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Summary

Book three in the Utterly Crime Series. 

It begins with two deaths. The body of a young woman is found, so peaceful she could be sleeping. The other, a ferocious murder beyond the railway lines at Stowmarket. Soon, three apprentice carpenters are catapulted into the dangerous world of illegal hare coursing and drug abuse in the south Suffolk countryside. 

DI Clive Merry investigates as the characters find themselves embroiled in a dark and dangerous underworld, stretching from Wattisham to Hadleigh, Sudbury to Bury St. Edmunds, and beyond the Orwell Bridge. All this is played out against a backdrop of manuscript restoration, totem pole carving, and preparation for the annual raft race at Needham Market. 

Pauline Manders has drawn on her love of the British Suffolk countryside to create a fresh, fast-paced, witty crime novel. Her quirky, fallible main characters, previously encountered in Utterly Explosive and Utterly Fuelled, lead the listener through a pause-resister of a finale.

©2013, 2020 Pauline Emery (P)2021 Pauline Emery

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Utterly Entertaining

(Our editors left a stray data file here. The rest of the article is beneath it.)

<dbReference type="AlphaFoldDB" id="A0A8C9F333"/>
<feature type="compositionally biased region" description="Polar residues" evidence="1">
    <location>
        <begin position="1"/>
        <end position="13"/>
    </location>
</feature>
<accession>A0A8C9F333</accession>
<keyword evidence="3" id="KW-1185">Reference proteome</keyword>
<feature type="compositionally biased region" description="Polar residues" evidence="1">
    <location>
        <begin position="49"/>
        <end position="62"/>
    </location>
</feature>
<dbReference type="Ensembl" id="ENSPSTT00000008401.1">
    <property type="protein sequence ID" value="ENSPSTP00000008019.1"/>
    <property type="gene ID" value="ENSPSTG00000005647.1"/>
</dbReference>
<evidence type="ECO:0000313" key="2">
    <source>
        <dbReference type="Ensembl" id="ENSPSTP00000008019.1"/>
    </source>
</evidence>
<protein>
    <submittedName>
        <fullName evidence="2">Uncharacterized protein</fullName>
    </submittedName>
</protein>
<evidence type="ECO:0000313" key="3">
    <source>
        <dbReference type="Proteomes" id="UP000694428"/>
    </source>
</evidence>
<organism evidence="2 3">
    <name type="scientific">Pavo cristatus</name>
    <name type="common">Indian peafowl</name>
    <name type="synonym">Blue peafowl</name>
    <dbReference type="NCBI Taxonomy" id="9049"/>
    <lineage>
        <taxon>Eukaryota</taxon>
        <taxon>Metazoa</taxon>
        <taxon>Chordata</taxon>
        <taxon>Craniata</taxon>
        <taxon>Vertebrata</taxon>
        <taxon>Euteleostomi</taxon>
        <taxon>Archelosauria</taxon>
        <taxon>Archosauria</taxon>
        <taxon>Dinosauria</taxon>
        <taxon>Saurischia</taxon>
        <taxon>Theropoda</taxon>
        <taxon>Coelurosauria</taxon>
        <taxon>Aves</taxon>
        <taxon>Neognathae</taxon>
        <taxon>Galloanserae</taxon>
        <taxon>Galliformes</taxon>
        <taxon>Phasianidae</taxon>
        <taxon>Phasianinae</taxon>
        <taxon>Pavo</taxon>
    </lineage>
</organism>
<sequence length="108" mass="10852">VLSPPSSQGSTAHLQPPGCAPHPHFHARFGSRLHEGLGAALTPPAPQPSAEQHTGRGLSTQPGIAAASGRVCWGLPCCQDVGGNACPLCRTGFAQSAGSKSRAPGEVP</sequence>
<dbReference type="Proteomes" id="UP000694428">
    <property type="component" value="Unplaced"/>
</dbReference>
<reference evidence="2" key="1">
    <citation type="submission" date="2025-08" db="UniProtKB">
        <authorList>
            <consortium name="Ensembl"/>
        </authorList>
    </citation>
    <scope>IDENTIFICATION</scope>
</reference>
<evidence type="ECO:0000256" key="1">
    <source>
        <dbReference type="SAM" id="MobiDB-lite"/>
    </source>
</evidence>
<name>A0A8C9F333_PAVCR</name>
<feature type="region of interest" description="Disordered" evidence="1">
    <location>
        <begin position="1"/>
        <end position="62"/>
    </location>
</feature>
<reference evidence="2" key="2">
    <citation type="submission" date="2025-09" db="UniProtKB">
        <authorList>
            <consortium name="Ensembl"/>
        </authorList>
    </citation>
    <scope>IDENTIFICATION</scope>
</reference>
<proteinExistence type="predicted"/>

This is the third volume in Pauline Manders' Utterly Crime Series, though audiobook listeners may have also enjoyed number six, Utterly Crushed. I welcomed this return to the Suffolk world of Chrissie, Nick and Matt, who are again at the core of an 'adventure-with-corpses', the body count this time rising to two. These books always deliver on character and relationship, with careful plotting and believable situations - the sort of sticky muddles that you can almost imagine yourself wandering into. No-one has to save the world or resist gruesome torture, but tension arises, surprisingly, from the variety of scrapes that jobbing carpenters can stumble across. Utterly Rafted takes its title from the annual raft race that our heroes get involved with (though cockney slang might have substituted Shafted), when they tangle with hare-coursers and drug lords. Matt, an amiable fool possessed of a stellar memory and handy computer skills, has a shady brother who bullies him into looking after a dog of dubious ownership. Things go downhill fast for Matt, and although he doesn't ask his friends for help, they end up saving the day, albeit largely unwittingly. Characters we know from previous books make welcome returns - Ron Clegg the steady old joiner, Clive the high-ranking policeman and Nick's girlfriend Cat - and if you have read or listened to any of this series, you will enjoy the re-acquaintance. The Suffolk countryside, with its landmark towns and features, is prominent in the story, and I'm sure many consume Pauline M's stories for this well-rendered setting. I look forward to hearing the accomplished and expressive Andy Deane lead me through another fascinating Utterly tale soon.